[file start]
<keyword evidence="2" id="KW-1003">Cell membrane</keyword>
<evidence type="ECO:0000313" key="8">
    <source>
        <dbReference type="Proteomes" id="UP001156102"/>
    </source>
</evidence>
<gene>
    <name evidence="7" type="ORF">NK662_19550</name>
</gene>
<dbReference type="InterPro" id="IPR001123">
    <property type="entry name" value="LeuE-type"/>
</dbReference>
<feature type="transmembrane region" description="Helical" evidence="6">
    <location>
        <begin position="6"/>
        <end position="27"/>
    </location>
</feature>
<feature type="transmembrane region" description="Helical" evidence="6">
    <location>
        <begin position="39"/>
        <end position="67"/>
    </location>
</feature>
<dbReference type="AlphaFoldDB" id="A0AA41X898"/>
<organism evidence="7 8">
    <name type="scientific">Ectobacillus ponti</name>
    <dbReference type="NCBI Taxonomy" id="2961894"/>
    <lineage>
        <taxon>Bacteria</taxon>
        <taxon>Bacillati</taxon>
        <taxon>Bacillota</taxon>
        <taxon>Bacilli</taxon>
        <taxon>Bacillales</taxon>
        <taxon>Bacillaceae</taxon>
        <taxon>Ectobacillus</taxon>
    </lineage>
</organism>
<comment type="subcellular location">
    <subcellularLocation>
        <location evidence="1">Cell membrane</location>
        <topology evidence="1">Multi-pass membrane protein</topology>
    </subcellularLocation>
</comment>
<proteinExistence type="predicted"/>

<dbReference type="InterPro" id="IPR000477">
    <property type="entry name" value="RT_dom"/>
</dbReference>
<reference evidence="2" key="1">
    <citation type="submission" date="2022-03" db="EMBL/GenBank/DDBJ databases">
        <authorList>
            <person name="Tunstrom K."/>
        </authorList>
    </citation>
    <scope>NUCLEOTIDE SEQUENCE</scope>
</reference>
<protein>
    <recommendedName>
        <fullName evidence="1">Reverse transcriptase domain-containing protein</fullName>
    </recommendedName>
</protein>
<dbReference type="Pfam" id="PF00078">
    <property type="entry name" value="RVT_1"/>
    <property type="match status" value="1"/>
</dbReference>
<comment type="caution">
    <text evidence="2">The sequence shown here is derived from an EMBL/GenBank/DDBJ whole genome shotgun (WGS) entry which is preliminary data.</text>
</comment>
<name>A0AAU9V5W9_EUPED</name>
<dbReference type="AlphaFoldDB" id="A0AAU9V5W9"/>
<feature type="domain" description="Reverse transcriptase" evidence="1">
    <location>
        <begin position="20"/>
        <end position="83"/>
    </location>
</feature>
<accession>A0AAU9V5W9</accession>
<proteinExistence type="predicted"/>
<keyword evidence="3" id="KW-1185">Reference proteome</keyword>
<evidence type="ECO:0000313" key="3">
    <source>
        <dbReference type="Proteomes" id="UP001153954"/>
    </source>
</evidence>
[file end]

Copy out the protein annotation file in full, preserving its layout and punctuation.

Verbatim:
<keyword evidence="2" id="KW-1003">Cell membrane</keyword>
<evidence type="ECO:0000313" key="8">
    <source>
        <dbReference type="Proteomes" id="UP001156102"/>
    </source>
</evidence>
<gene>
    <name evidence="7" type="ORF">NK662_19550</name>
</gene>
<dbReference type="InterPro" id="IPR001123">
    <property type="entry name" value="LeuE-type"/>
</dbReference>
<feature type="transmembrane region" description="Helical" evidence="6">
    <location>
        <begin position="6"/>
        <end position="27"/>
    </location>
</feature>
<feature type="transmembrane region" description="Helical" evidence="6">
    <location>
        <begin position="39"/>
        <end position="67"/>
    </location>
</feature>
<dbReference type="AlphaFoldDB" id="A0AA41X898"/>
<organism evidence="7 8">
    <name type="scientific">Ectobacillus ponti</name>
    <dbReference type="NCBI Taxonomy" id="2961894"/>
    <lineage>
        <taxon>Bacteria</taxon>
        <taxon>Bacillati</taxon>
        <taxon>Bacillota</taxon>
        <taxon>Bacilli</taxon>
        <taxon>Bacillales</taxon>
        <taxon>Bacillaceae</taxon>
        <taxon>Ectobacillus</taxon>
    </lineage>
</organism>
<comment type="subcellular location">
    <subcellularLocation>
        <location evidence="1">Cell membrane</location>
        <topology evidence="1">Multi-pass membrane protein</topology>
    </subcellularLocation>
</comment>
<proteinExistence type="predicted"/>

<dbReference type="InterPro" id="IPR000477">
    <property type="entry name" value="RT_dom"/>
</dbReference>
<reference evidence="2" key="1">
    <citation type="submission" date="2022-03" db="EMBL/GenBank/DDBJ databases">
        <authorList>
            <person name="Tunstrom K."/>
        </authorList>
    </citation>
    <scope>NUCLEOTIDE SEQUENCE</scope>
</reference>
<protein>
    <recommendedName>
        <fullName evidence="1">Reverse transcriptase domain-containing protein</fullName>
    </recommendedName>
</protein>
<dbReference type="Pfam" id="PF00078">
    <property type="entry name" value="RVT_1"/>
    <property type="match status" value="1"/>
</dbReference>
<comment type="caution">
    <text evidence="2">The sequence shown here is derived from an EMBL/GenBank/DDBJ whole genome shotgun (WGS) entry which is preliminary data.</text>
</comment>
<name>A0AAU9V5W9_EUPED</name>
<dbReference type="AlphaFoldDB" id="A0AAU9V5W9"/>
<feature type="domain" description="Reverse transcriptase" evidence="1">
    <location>
        <begin position="20"/>
        <end position="83"/>
    </location>
</feature>
<accession>A0AAU9V5W9</accession>
<proteinExistence type="predicted"/>
<keyword evidence="3" id="KW-1185">Reference proteome</keyword>
<evidence type="ECO:0000313" key="3">
    <source>
        <dbReference type="Proteomes" id="UP001153954"/>
    </source>
</evidence>